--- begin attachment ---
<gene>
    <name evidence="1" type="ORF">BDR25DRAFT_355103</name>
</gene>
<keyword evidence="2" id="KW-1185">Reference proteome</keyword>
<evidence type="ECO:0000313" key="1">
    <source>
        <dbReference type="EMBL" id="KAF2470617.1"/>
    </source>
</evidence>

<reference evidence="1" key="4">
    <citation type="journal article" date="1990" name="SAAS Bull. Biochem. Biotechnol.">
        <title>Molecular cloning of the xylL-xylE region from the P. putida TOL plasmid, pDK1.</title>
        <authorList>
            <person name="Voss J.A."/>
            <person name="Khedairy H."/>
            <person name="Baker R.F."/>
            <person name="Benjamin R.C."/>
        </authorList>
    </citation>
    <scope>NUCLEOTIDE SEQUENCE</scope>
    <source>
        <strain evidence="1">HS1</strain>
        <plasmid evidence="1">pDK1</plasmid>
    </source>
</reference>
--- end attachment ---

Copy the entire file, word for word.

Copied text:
<gene>
    <name evidence="1" type="ORF">BDR25DRAFT_355103</name>
</gene>
<keyword evidence="2" id="KW-1185">Reference proteome</keyword>
<evidence type="ECO:0000313" key="1">
    <source>
        <dbReference type="EMBL" id="KAF2470617.1"/>
    </source>
</evidence>

<reference evidence="1" key="4">
    <citation type="journal article" date="1990" name="SAAS Bull. Biochem. Biotechnol.">
        <title>Molecular cloning of the xylL-xylE region from the P. putida TOL plasmid, pDK1.</title>
        <authorList>
            <person name="Voss J.A."/>
            <person name="Khedairy H."/>
            <person name="Baker R.F."/>
            <person name="Benjamin R.C."/>
        </authorList>
    </citation>
    <scope>NUCLEOTIDE SEQUENCE</scope>
    <source>
        <strain evidence="1">HS1</strain>
        <plasmid evidence="1">pDK1</plasmid>
    </source>
</reference>